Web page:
Personalizing your Installation

Probably the first thing you will want to do once your Greenstone installation is up and running is personalize the home page. The file that generates the Greenstone home page is called home.dm, and is located in the macros subdirectory of the directory into which you installed Greenstone. (The default for Windows systems is C:\Program Files\gsdl.) This is a plain text file that you will have to edit to create a new home page. Instead of editing it, we recommend creating a new file, say yourhome.dm. This will be like home.dm but will define “package home”—which is the bit that does the actual work—in a different way.

When you make a different home page, there must be some way of linking in to the digital library pages so that you can search and browse the collections on your system. The solution that Greenstone adopts is to use “macros”. That's why the home-page file is called “.dm” and not “.html”—it's a “macro” file rather than a regular html file. But don't quail: the macro file basically contains just html, sprinkled with a few mystical incantantations which are explained below. The macro language is a powerful facility, and only a small part of it is described below—see the Greenstone Digital Library Developer's Guide for more information.

Example

Figure ## shows an example of a new digital library home page. Each of the “Click here” links takes you to the appropriate Greenstone facility. This page was generated by the file called yourhome.dm shown in Figure ## .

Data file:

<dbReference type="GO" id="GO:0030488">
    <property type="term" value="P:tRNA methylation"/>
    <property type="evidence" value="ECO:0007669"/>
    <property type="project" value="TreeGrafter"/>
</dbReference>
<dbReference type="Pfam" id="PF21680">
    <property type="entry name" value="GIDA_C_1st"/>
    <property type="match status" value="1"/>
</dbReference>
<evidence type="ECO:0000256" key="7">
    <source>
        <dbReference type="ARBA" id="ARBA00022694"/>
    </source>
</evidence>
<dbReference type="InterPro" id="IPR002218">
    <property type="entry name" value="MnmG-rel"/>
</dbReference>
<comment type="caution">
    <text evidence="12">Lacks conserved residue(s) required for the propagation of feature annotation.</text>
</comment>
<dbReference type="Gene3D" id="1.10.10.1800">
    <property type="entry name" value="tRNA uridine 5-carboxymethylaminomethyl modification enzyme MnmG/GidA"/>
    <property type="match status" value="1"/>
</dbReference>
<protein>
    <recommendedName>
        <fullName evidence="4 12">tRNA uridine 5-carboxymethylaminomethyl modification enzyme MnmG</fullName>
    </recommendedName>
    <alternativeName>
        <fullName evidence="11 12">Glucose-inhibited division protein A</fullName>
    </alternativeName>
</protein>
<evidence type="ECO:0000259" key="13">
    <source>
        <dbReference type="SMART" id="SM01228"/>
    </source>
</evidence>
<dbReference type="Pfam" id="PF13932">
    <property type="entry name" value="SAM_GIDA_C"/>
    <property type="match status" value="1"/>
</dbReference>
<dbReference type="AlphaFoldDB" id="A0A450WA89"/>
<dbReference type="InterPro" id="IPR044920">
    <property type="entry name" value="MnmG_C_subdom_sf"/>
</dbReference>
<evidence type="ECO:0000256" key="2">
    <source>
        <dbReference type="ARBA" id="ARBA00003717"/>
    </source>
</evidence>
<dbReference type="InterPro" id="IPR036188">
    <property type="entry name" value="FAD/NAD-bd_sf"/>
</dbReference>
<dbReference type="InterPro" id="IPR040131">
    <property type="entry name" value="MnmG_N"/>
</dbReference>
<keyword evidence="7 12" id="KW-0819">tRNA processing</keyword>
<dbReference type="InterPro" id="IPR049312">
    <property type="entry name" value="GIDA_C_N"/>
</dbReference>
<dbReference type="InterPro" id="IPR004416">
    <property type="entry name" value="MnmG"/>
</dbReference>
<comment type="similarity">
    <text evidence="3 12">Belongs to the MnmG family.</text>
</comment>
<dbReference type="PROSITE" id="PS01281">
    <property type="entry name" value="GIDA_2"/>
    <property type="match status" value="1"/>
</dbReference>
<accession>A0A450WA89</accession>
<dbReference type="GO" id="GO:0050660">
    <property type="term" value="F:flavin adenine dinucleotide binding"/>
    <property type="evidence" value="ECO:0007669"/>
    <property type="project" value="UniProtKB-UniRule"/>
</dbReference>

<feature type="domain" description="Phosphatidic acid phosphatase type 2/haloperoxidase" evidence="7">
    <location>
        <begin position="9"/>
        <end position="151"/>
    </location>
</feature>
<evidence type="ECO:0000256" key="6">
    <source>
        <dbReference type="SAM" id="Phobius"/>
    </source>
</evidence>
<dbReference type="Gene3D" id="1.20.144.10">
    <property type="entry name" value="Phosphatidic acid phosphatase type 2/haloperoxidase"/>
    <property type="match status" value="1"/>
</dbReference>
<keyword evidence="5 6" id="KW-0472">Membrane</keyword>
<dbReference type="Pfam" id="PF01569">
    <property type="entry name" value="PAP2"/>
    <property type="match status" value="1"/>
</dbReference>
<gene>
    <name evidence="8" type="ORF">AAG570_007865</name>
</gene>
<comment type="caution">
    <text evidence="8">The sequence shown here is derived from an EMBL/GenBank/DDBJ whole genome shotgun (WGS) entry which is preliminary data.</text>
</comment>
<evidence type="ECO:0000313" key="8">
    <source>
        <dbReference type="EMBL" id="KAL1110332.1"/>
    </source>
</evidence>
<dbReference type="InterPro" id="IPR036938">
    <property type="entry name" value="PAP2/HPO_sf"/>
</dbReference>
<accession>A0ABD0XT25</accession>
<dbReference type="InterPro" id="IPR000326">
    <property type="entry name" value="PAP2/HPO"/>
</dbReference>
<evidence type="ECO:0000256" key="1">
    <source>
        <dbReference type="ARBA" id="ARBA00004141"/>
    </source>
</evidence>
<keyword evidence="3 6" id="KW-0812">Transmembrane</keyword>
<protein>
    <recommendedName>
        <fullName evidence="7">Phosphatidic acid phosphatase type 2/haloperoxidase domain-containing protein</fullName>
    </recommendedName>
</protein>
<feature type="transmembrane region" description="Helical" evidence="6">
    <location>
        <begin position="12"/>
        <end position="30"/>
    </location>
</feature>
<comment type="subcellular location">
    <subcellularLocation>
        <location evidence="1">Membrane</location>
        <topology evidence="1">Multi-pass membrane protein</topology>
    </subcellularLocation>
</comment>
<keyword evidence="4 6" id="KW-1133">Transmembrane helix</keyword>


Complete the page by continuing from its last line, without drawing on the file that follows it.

Arrayyourhome.dm##

2:

package home
_content_ {
<h2>Your own Greenstone home page</h2>
<ul>
<table>
<tr valign=top><td>Search page for the demo collection<br></td>
      <td><a href="_httpquery_&c=demo">Click here</a></td></tr>
<tr><td>"About" page for the demo collection</td>
      <td><a href="_httppageabout_&c=demo">Click here</a></td></tr>
<tr><td>Preferences page for the demo collection</td>
      <td><a href="_httppagepref_&c=demo">Click here</a></td></tr>
<tr><td>Home page</td>
      <td><a href="_httppagehome_">Click here</a></td></tr>
<tr><td>Help page</td>
      <td><a href="_httppagehelp_">Click here</a></td></tr>
<tr><td>Administration page</td>
      <td><a href="_httppagestatus_">Click here</a></td></tr>
<tr><td>The Collector</td>
      <td><a href="_httppagecollector_">Click here</a></td></tr>
</table>
</ul>
}
# if you hate the squirly green bar down the left-hand side of the
# page, uncomment these lines:
# _header_ {
# }

You can use Figure ## as a template for creating your own specialized Greenstone home page. Basically, it defines a macro called content. Inside the curly braces is ordinary html. You could insert additional text, along with any html formatting commands, to put the content that you want to see on the page. The text is regular html; if you want you can include hyperlinks and use all the other facilities that html provides.

To make your new home page link in with other digital library pages, you need to use an appropriate magic spell. In this macro language, magic spells are words flanked by underscores. You can see these in Figure ## . For example, _httppagehome_ takes you to the home page, _httppagehelp_ to the help page, and so on. In some cases you need to include a collection name. For example, _httpquery_&c=demo specifies the search page for the demo collection; for other collections you should replace demo by the appropriate collection name.